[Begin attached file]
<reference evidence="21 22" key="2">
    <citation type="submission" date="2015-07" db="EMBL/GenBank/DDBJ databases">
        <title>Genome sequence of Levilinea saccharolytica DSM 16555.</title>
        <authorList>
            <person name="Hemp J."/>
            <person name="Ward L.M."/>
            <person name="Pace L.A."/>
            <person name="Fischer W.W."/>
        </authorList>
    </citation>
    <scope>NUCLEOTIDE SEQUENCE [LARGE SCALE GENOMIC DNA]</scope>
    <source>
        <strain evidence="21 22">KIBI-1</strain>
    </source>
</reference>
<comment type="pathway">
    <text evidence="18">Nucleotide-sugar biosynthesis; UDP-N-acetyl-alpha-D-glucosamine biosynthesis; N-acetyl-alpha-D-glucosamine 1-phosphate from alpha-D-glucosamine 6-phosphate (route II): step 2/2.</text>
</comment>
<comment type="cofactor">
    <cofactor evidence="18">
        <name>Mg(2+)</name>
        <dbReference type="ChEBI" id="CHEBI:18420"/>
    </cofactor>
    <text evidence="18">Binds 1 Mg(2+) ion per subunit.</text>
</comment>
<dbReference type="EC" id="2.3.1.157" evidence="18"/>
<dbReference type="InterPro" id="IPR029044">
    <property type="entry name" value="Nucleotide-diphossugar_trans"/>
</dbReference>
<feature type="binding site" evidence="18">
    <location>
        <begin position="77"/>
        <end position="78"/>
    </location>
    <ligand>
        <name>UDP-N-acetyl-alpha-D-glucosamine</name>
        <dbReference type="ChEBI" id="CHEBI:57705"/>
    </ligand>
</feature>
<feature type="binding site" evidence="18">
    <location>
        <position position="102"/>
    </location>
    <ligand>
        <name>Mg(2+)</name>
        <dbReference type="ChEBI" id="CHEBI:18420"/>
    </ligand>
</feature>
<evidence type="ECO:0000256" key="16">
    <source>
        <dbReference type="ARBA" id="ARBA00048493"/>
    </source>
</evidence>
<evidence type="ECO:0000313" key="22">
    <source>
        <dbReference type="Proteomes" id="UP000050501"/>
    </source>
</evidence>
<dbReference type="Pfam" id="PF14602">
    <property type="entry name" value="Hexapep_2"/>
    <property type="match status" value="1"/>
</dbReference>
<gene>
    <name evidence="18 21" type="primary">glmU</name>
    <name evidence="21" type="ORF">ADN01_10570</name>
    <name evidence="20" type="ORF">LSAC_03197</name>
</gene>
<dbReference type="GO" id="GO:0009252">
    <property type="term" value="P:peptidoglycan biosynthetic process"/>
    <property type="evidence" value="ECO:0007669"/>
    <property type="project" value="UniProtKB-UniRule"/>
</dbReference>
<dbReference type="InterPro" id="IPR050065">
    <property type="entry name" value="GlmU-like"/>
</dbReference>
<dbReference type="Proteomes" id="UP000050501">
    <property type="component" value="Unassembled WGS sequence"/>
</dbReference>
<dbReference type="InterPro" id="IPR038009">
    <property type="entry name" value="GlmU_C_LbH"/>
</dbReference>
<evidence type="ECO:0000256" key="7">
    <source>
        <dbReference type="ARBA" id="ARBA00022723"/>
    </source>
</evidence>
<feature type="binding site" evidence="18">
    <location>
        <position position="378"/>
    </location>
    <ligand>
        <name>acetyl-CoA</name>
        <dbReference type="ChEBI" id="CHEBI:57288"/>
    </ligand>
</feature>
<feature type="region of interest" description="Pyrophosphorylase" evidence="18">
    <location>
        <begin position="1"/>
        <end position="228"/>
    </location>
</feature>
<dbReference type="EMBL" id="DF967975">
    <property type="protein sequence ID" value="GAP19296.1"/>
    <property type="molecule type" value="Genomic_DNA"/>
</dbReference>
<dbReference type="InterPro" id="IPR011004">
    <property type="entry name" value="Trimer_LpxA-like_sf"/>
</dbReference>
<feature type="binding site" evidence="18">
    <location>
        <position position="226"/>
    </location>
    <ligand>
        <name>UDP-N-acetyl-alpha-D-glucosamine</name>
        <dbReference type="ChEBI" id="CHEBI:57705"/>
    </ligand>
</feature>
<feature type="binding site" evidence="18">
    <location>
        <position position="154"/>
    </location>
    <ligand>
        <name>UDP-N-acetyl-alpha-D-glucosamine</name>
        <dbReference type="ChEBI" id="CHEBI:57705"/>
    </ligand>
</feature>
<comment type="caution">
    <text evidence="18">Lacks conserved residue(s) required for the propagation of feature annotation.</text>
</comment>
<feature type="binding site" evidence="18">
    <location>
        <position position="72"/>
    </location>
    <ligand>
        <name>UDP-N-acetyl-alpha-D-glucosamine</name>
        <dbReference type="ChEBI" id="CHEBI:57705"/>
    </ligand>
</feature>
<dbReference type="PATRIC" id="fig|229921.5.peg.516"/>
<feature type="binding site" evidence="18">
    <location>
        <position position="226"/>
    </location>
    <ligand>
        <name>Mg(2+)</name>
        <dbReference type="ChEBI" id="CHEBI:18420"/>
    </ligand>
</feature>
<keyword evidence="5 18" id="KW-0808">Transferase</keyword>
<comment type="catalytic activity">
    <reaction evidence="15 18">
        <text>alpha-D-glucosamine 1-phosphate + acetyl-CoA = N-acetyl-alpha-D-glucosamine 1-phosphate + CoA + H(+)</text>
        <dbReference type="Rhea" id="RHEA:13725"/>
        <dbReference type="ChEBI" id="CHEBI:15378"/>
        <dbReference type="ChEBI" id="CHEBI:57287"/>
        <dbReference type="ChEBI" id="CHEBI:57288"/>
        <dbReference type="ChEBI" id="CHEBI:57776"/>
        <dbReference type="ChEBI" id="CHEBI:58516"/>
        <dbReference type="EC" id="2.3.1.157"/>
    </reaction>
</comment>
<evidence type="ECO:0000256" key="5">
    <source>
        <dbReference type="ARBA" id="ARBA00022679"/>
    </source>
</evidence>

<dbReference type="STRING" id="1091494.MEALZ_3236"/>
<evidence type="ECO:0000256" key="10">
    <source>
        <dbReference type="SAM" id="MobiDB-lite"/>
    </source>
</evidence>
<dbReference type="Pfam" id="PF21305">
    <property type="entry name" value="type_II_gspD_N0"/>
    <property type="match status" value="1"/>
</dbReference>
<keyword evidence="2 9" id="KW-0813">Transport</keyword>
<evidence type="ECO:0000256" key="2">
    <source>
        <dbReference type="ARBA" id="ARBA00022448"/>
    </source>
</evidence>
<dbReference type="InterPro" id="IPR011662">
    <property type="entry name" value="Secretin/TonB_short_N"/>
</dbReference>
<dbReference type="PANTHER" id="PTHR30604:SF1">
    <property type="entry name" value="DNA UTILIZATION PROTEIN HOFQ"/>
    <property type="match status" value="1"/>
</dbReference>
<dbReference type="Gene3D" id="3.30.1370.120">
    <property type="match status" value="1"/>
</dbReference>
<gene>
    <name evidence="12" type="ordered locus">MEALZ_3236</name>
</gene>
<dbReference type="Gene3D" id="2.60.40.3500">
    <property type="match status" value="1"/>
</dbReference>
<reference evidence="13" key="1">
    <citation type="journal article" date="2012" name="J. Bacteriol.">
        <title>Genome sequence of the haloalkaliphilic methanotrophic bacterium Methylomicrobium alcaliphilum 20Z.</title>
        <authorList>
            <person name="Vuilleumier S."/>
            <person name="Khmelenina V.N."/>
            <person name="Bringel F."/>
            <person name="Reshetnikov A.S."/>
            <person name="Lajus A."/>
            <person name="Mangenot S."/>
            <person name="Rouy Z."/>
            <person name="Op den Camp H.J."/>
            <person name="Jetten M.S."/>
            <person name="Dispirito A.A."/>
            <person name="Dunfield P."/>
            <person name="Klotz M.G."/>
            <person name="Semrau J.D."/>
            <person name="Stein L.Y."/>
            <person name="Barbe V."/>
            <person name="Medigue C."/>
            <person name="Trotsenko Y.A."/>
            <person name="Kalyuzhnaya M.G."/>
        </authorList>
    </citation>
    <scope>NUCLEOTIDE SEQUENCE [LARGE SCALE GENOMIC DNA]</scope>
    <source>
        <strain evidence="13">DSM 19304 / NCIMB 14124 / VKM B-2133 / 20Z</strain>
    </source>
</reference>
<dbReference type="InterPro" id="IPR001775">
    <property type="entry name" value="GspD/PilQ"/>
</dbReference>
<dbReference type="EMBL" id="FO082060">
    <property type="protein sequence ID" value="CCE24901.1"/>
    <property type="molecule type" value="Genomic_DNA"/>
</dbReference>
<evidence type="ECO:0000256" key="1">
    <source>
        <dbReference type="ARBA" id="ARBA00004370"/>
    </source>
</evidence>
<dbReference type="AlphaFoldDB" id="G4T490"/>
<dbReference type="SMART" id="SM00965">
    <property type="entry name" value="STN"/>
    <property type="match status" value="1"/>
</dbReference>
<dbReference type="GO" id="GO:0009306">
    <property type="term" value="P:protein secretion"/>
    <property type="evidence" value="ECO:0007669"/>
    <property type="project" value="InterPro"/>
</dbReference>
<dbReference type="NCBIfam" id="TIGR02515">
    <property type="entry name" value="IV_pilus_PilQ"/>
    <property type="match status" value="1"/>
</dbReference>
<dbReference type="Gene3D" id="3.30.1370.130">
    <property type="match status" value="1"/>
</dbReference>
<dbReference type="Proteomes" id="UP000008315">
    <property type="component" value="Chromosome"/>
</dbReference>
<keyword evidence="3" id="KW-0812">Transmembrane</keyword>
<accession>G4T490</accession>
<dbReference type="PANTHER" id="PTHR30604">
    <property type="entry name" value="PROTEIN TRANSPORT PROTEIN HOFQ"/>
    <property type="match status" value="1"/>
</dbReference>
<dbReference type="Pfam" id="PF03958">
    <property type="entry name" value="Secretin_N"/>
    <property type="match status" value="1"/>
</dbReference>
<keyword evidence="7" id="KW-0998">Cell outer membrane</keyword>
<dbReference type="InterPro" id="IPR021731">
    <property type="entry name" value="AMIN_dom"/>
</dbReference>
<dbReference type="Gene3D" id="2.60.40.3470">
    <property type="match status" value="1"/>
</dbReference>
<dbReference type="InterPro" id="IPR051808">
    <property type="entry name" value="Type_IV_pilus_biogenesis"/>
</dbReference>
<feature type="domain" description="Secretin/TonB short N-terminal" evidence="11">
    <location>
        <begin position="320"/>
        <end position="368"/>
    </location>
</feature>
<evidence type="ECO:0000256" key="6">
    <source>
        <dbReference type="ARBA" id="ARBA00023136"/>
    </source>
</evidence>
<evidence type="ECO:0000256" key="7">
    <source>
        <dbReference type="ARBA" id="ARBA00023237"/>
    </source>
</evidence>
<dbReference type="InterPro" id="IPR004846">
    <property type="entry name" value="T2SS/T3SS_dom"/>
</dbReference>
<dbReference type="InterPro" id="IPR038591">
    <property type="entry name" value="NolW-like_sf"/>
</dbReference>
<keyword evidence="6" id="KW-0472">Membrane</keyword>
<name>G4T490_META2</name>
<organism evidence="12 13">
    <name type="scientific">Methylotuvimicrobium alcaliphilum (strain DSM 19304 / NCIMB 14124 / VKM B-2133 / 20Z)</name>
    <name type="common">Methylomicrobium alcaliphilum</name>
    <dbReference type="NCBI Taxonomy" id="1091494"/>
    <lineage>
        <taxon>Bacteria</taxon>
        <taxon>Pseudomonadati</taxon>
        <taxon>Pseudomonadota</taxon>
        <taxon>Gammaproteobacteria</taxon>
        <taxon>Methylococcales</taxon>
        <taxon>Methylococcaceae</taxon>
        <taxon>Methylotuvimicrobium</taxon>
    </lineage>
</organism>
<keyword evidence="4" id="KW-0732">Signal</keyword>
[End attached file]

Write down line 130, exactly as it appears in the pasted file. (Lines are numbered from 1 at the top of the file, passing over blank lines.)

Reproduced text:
<feature type="binding site" evidence="18">